The Australian Bureau of Statistics reported that couples in same-sex marriage were more likely to share household chores such as home repair, cleaning, cooking and gardening, compared to heterosexual couples.
According to the census data, around 59 percent of lesbian couples and 57 percent of gay couples shared domestic chores compared to 38 percent of heterosexual couples. The data also revealed that gay couples were better educated, earned more and were more likely to work compared to male-female couples.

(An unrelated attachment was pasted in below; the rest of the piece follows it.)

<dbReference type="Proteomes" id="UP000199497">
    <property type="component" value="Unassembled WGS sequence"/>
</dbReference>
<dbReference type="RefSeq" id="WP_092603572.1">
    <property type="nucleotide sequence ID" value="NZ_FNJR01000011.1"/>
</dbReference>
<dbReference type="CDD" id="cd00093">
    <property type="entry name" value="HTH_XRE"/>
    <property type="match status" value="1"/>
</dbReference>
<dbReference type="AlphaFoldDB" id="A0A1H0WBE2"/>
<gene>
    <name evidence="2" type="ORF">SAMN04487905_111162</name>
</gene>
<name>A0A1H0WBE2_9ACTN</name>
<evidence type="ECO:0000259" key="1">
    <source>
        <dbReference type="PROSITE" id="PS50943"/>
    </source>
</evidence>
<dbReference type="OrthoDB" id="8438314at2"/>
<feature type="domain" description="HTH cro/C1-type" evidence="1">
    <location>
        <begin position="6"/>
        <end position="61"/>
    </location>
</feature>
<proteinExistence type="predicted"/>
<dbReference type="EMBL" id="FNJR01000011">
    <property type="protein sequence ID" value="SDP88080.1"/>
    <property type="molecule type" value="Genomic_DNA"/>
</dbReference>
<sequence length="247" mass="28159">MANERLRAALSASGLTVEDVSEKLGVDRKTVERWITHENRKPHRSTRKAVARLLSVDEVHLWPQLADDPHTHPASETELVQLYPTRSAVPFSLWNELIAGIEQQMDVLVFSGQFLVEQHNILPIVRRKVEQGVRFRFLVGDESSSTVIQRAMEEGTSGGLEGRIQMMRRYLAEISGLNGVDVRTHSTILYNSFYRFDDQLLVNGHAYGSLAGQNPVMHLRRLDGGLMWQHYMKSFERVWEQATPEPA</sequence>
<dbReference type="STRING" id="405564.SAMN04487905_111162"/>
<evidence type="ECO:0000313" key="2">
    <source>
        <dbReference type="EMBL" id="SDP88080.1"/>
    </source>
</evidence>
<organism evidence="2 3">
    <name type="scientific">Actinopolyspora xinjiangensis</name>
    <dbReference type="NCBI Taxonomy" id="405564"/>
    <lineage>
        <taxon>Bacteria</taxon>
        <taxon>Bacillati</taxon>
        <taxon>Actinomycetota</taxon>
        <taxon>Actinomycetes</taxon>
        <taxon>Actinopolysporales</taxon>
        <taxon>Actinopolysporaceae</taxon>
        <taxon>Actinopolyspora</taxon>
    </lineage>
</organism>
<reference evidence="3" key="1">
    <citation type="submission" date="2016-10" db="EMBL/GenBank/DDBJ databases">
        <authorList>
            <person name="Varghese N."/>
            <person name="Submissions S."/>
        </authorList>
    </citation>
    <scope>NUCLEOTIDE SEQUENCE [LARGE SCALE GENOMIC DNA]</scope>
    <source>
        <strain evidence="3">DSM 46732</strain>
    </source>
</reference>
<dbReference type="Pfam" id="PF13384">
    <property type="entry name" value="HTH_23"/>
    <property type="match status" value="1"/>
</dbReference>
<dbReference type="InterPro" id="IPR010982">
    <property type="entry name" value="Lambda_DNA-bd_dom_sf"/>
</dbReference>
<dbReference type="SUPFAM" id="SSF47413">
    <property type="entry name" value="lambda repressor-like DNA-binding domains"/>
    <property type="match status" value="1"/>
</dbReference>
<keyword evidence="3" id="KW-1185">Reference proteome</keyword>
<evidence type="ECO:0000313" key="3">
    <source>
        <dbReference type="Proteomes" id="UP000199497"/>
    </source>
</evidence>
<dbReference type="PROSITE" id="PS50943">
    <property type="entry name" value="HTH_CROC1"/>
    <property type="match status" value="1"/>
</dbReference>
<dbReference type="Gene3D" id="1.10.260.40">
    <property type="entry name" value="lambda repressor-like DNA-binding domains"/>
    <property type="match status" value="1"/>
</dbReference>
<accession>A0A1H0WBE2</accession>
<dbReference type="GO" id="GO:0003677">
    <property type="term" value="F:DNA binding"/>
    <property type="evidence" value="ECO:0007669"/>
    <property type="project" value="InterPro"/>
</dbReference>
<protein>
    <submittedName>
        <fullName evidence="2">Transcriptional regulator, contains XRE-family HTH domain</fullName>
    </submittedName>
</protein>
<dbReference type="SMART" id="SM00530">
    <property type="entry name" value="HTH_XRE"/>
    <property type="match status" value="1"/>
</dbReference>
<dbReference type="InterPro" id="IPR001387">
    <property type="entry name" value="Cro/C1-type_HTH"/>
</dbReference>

The figures show that there are around 33,700 same-sex couples in Australia with 6300 children living in same-sex families. Around 18 percent of same-sex couples are Catholic though nearly half of the couples say that they have no religion. Majority of the gay men worked in retail, advertising or public relations, or as nurses and hairdressers while many lesbian women worked as nurses, teachers, police, welfare workers or in retail.
Stating that heterosexual couples can learn a lot from same-sex couples, Australian Marriage Equality national director Rodney Croome said, "It's no surprise same-sex partners tend to share the housework more because we don't have to deal with inherited gender stereotypes about what's women's work and what's men's work. I think heterosexual couples can learn a lot from the greater egalitarianism in many same-sex relationships."